Bacteria may be defined as a group of microbes sharing the basic features of the survival means adopted by a prokaryote (a cellular being without nucleus and organelles), single-celled organism. Bacteria are amongst the earliest life forms on the earth. Bacteria are present in extremely branched out groups that comprise over 2,000 species, each differing from the other relating to their form, structure of their cells, metabolic competencies, nutritional necessities and even favored environments.
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From the point of morphology, on average the bacteria measure about anything between one and two micrometers in diameter. Each bacterium has a cell wall that is present on the cell membrane's outer surface and the organism's typical shape is attributable to it. The bacterial cytoplasm is located within the cell membrane and it encloses a variety of substances, counting ribosome; but its cytoplasm does not enclose any membrane-bound organelles, for instance, mitochondria or chloroplasts. Being prokaryotic organisms, bacteria also do not possess a distinct nucleus. However, their cells do enclose a solitary, spherical DNA molecule, which is also known as bacterial chromosome - a substance that encloses all essential genes. A number of bacteria species are also likely to enclose a relatively smaller portion of DNA known as plasmid, which predetermines or instructs all supplementary functions of the organism. In addition, bacteria may either be inactive or dynamic owing to the existence of an extended appendage called flagella. Bacteria multiply by means of an uncomplicated method called binary fission, whereas the mother (a solitary cell) increases two-fold both in size as well as quantity of diverse constituents prior to dividing into two approximately identical progeny cells.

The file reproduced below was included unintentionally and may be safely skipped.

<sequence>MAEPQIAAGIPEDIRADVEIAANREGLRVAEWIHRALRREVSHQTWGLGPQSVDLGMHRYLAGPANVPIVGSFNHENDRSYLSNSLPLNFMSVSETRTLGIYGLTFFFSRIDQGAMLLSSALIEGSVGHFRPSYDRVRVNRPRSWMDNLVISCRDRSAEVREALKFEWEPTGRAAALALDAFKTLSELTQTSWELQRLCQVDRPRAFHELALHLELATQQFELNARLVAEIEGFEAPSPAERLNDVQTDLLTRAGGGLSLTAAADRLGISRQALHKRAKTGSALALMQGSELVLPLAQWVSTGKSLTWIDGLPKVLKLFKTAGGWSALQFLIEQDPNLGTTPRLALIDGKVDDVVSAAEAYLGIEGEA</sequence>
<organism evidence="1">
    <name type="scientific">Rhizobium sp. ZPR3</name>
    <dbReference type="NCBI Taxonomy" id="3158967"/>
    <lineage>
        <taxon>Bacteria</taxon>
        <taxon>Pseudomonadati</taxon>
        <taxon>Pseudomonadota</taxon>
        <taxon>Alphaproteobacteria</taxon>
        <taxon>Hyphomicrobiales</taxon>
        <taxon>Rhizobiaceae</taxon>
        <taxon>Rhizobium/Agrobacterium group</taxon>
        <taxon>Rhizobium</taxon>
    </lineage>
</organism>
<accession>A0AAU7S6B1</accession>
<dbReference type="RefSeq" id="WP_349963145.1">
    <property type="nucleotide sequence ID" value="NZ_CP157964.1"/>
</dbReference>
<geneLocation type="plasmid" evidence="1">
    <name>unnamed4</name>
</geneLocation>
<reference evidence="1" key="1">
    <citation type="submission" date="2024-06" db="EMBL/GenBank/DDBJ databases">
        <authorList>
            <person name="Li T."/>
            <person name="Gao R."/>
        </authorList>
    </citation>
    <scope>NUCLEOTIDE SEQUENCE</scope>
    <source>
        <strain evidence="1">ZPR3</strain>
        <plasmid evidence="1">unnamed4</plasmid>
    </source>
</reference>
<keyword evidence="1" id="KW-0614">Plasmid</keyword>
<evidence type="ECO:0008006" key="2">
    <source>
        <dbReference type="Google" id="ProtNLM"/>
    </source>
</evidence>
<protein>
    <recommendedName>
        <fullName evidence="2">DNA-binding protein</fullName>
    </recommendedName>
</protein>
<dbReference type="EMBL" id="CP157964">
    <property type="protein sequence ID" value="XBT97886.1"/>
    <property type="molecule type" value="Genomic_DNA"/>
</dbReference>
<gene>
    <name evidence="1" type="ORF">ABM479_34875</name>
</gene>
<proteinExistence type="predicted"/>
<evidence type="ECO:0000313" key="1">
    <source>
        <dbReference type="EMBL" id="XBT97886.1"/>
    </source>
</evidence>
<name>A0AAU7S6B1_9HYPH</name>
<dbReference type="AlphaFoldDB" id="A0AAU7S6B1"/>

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It has been found that different types of bacterium have a very wide range of enzymes that facilitate metabolism and also make it possible for them to survive in an extensive variety of ecological conditions, in addition to helping them in obtaining nourishments as well as vigour from an assortment of sources, counting the sunlight as well as organic and inert chemicals. Bacteria acquire their nourishments by assimilation of a variety of forms of food molecules, but do not take in large particles of food or any other living being. Irrespective of their aptitude to undertake photosynthesis, all bacteria have one common aspect - they are all unable to make oxygen. Majority types of bacteria exist freely geographically and owing to their dissimilar metabolic competences, they inhabit nearly in all places of the environment.